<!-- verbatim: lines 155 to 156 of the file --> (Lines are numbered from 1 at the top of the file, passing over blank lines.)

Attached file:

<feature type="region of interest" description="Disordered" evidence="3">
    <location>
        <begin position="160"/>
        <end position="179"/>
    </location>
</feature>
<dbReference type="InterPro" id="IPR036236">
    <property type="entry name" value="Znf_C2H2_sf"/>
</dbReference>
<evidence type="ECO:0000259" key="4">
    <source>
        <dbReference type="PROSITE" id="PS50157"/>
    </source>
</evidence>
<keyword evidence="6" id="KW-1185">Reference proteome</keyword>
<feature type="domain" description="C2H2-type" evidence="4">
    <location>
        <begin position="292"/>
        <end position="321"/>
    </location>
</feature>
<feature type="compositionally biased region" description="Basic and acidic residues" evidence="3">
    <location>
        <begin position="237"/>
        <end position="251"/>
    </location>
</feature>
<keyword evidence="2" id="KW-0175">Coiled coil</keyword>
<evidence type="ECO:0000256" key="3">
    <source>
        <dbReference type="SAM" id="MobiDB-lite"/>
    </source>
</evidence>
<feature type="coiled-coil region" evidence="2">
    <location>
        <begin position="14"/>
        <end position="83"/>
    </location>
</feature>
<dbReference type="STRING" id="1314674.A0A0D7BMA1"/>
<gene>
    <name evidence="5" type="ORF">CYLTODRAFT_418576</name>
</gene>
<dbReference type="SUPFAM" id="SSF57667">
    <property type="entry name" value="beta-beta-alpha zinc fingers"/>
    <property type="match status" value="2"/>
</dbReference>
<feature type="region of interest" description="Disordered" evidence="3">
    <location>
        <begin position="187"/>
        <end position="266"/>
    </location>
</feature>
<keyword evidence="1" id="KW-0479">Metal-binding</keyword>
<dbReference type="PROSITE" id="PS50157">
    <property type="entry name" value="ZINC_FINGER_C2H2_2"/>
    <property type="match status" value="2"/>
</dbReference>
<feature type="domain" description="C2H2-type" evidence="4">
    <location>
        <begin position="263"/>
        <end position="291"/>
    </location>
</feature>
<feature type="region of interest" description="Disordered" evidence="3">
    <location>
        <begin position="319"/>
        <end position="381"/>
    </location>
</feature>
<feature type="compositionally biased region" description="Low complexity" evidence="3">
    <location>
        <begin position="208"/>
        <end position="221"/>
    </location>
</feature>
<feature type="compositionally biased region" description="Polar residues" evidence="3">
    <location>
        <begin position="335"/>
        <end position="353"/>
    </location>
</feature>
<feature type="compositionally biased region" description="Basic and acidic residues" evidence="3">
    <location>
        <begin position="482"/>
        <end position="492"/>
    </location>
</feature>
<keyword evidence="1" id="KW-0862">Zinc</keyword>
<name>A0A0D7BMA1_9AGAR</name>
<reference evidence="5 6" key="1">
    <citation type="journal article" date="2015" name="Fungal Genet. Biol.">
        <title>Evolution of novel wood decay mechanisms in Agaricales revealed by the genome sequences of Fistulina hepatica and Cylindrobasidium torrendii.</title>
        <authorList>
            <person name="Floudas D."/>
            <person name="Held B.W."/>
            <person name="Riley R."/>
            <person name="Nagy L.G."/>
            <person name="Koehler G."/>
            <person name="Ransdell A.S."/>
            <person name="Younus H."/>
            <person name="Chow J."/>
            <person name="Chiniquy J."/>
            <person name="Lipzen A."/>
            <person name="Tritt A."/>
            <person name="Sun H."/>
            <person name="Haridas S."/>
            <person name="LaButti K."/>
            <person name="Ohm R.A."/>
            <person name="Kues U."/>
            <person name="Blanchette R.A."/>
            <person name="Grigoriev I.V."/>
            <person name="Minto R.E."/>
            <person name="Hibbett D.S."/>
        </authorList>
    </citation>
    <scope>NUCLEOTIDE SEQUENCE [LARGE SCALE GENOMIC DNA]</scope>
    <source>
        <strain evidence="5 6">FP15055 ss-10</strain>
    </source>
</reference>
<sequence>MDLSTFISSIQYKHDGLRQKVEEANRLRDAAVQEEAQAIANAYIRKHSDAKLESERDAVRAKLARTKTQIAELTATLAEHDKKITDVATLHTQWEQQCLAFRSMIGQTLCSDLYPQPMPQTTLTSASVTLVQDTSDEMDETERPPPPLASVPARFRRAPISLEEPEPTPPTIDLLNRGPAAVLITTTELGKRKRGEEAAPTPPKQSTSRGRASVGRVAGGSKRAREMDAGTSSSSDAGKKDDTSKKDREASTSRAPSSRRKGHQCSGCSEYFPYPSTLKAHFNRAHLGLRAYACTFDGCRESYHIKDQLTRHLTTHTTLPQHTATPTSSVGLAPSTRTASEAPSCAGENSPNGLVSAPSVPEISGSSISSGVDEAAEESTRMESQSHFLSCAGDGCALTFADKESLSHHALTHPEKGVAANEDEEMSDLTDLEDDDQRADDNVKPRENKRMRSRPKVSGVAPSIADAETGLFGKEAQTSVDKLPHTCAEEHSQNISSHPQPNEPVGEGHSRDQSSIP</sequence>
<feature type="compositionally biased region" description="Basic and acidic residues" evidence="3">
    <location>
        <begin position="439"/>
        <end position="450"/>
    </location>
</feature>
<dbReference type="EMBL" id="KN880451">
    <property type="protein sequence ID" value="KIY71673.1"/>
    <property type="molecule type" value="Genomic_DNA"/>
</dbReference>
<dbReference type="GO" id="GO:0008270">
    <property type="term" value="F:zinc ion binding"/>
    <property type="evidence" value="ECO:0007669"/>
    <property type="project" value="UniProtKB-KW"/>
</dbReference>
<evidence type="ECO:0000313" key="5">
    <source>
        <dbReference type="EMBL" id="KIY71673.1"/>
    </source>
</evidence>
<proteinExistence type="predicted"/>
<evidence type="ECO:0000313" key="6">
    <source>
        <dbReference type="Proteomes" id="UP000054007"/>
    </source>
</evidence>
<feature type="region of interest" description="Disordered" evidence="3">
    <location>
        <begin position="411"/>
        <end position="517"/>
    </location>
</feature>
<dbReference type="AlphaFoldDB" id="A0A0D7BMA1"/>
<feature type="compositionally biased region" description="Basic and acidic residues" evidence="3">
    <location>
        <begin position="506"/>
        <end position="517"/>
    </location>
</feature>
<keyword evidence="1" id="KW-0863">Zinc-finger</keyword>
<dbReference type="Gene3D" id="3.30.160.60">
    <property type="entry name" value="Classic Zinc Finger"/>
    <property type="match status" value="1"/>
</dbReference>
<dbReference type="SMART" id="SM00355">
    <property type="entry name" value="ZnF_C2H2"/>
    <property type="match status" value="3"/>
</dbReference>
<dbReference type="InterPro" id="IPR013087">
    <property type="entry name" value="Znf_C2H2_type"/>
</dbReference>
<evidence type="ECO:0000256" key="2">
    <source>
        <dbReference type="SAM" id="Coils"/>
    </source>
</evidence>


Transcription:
<dbReference type="AlphaFoldDB" id="A0A0D7BMA1"/>
<feature type="compositionally biased region" description="Basic and acidic residues" evidence="3">